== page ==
“We applaud the city’s proposal to kick in $20 million to help fund a major restoration of Logan Square’s Congress Theater.
“But we’re also watching with interest what could be a compelling follow-up act: an effort to bring new life to the South Side’s grand, but long-dormant, Avalon Regal Theater.
“The Cook County Land Bank Authority purchased the back taxes on the 95-year-old Moorish Revival theater, 1645 E. 79th St., within the last two weeks, the Sun-Times Editorial Board has learned. The agency would own the property for the next three years while Chicago officials put together a redevelopment plan for the 2,250-seat theater.
“If successful, the redevelopment of the Congress and Avalon Regal theaters would represent a remarkable sea change in Chicago’s attitude toward its classic former movie theaters. The city built some of the nation’s finest movie theaters between 1910 and 1930 — then callously wrecked almost all of them when the venues began falling into disuse in the closing decades of the 20th Century.
“The Avalon Regal Theater, built in 1927, was designed by architect John Eberson, who gave the building Middle Eastern architectural details — inside and out — inspired by an intricate metal Persian incense burner he found in a Royal Street antique store in New Orleans’s French Quarter. The theater hosted movies and live shows before closing and being converted into a church in the 1970s.
“The theater went though a series of owners after the Gardners, the last being entrepreneur Jerald Gary, who rebranded the venue as the Avalon Regal and admirably kept the unused building in the public eye for a decade.
“Gary fought to reopen the theater while struggling with the crumbling venue’s near-monumental maintenance — but falling behind on its real estate taxes, which allowed the Cook County Land Bank Authority to seek ownership. Gary can still pay the back taxes within six months and win back ownership of the building, however. And let’s not kid ourselves: Putting the Avalon Regal back into use will be an expensive proposition.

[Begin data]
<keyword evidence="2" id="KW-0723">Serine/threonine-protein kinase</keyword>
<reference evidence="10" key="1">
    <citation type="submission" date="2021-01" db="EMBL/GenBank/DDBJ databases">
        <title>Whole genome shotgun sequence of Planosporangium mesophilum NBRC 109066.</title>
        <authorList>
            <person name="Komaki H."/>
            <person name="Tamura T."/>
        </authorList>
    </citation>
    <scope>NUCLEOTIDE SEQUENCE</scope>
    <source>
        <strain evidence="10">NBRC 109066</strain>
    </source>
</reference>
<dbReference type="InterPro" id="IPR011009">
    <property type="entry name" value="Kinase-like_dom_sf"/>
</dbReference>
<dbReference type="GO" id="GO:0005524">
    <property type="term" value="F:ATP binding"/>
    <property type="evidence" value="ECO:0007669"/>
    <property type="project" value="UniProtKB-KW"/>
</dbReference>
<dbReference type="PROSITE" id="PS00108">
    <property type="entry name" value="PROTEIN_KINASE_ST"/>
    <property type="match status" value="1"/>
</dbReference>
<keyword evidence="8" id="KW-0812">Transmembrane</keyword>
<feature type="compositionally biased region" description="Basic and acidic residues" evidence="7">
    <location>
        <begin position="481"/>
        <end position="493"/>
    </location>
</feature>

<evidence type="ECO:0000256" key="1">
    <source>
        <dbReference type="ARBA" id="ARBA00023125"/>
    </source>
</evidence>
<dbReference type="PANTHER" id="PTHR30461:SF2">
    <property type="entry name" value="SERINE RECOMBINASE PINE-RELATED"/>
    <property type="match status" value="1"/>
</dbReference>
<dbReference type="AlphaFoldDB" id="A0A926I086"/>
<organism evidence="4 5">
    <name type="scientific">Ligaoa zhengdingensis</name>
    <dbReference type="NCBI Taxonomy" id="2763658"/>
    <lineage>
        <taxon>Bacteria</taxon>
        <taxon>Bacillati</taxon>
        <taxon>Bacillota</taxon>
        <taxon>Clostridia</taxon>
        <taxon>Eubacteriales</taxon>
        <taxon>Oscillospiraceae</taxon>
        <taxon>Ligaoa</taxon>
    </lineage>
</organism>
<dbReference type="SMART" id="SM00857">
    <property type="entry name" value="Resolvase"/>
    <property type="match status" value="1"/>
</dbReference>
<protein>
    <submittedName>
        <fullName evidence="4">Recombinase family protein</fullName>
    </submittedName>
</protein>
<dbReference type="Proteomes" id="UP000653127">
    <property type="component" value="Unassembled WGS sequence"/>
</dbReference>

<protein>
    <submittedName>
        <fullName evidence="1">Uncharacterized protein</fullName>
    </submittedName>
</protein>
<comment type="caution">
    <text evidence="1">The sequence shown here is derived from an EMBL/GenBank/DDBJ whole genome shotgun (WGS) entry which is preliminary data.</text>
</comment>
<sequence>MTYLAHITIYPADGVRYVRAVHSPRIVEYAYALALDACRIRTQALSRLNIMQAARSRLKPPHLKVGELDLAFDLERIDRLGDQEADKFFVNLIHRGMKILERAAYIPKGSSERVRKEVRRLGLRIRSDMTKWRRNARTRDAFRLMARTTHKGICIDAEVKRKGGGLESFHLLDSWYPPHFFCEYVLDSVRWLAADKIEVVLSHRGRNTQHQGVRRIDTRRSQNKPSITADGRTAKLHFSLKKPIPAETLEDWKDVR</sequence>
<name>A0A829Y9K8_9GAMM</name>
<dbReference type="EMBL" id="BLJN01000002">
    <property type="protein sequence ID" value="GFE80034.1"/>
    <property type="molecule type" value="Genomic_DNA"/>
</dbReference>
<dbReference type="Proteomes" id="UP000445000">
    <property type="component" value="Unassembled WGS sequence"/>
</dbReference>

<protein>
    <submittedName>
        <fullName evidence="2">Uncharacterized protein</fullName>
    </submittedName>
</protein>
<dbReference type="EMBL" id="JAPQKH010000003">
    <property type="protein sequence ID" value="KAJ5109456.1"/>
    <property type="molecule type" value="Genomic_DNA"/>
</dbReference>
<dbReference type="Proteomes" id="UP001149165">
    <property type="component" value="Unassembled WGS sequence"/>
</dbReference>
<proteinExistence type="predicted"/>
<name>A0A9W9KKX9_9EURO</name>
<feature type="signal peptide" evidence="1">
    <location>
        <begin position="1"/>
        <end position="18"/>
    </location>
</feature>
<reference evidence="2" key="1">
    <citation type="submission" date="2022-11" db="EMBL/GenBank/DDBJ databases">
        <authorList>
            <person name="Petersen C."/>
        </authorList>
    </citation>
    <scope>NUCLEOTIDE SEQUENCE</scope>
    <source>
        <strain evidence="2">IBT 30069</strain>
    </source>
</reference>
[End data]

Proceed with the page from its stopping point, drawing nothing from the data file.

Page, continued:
“‘The [Avalon Regal] theater is a strategic part of a broad, community-based vision to revitalize the 79th Street commercial corridor through Mayor Lori Lightfoot’s INVEST South/West initiative,’ city Department of Planning Commissioner Maurice Cox said.
“When downtown theaters such as the United Artist’s, the McVickers, the Clark and others began falling in the 1970s and 1980s, the equally-doomed Chicago Theater was spared — with city help — and is a jewel of the Loop.
“The city’s few remaining neighborhood theater buildings such as the Avalon Regal, the Congress, the Ramova — not to mention North Lawndale’s Central Park, which was listed Wednesday on Preservation Chicago’s annual most-endangered buildings list — deserve the same positive ending.” (Chicago Sun-Times Editorial Board, 3/9/22)
Writing a new chapter for Avalon Regal and Congress theaters; Redevelopment plans for the Congress and Avalon Regal theaters represent a big change in Chicago’s attitude toward its classic old theaters, Chicago Sun-Times Editorial Board, 3/9/22